Following the recent publication of its new gas density tables, BSAC has now updated its recommended gas mixtures for Open-circuit Mixed Gas divers.
The new tables were aligned with findings from research conducted by Gavin Anthony and Professor Simon Mitchell that were presented in 2015 in a paper entitled Respiratory physiology of rebreather diving.
The original scientific paper was specifically aimed at rebreather diving but the research and conclusions are equally applicable to open-circuit diving. As such, since the publication of the new BSAC gas density tables, BSAC Technical Group has fully reviewed the recommendations for open-circuit mixed gas diving and has updated the recommended gas mixtures for open-circuit diving.
On the updated recommendations for open-circuit divers, BSAC Technical Instructor and formulator of the BSAC gas density tables, Mike Rowley said:
Gas density is now recognised as a key factor when considering gas mixtures for deeper dives, so it is important that this understanding is incorporated into BSAC training and procedures. The changes to the gas mixture recommendations for open-circuit diving are a significant part of this which should help divers choose to breathe an appropriate gas for their dive.
So what is gas density and why is it important for divers?
Gas density is a measure of mass per unit volume, measured in grams per litre (g/l). The deeper you go the density of the air you breathe increases. A high gas density means a given volume of gas weighs more and takes more effort to move, resulting in increased work of breathing (WOB).
Gas density is why WOB increases as we go deeper, and increased WOB, in turn, predisposes divers to CO2 retention. It is increasingly accepted that elevated breathing gas densities are dangerous and may well be implicated in exacerbating a range of diving ailments including not only CO2 retention but also O2 toxicity, nitrogen narcosis, decompression illness and immersion pulmonary oedema. Furthermore, elevated gas densities can impair the performance of breathing equipment such as regulators and rebreathers.
BSAC’s gas density tables are intended to support planning for safer deeper diving (> 40 metres) and are based on increased knowledge and understanding over recent years of the importance of gas density when breathing gases under pressure.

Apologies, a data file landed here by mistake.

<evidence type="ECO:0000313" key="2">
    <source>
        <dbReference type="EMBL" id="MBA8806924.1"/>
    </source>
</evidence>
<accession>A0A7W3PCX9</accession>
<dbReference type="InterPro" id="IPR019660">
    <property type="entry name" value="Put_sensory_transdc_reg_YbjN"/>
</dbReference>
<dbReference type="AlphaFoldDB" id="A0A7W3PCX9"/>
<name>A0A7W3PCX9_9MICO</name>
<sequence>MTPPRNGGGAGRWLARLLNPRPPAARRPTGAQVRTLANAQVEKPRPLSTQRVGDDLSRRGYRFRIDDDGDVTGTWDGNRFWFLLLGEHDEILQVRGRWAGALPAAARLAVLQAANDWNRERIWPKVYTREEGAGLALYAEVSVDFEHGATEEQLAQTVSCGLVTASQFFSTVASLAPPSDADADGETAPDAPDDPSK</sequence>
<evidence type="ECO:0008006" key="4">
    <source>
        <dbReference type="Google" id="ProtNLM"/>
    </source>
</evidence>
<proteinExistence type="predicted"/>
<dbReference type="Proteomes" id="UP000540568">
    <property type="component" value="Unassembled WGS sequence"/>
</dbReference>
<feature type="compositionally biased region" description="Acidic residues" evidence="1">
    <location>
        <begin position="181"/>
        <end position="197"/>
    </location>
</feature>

What are the tables exactly?
The BSAC gas density tables show in tabular form:
- Breathing gas densities for a variety of gas mixtures including air, nitrox, trimix and heliox at depths of 5m increments from 35 metres to 130 metres
- Equivalent narcotic depths (END) for each gas mixture and depth increment
There are three tables in total, two of which are for open-circuit gas mixtures. One is based upon a partial pressure of oxygen (PO2) of 1.4 bar. This table is for use by open-circuit divers choosing safe dive gas. The other open-circuit table is based on a PO2 of 1.6 bar and is intended for use by open-circuit divers choosing accelerated decompression gases and rebreather divers choosing open-circuit bailout gases.
Each table shows a range of breathing gas mixtures for each depth increment that come within the safe gas density parameters for that depth. Each table also has a much smaller table of “ideal” gas mixtures for the depth increments.
Traditionally BSAC has established recommended gases for diving based upon the partial pressure of oxygen (PO2) and equivalent narcotic depth (END).
However, gas planning should no longer be governed by the END but instead by:
- maximum partial pressure of oxygen (PO2);
- gas density
The new BSAC gas density tables show gas densities and END values for depth increments of 5 metres from 35 metres down to 130 metres.
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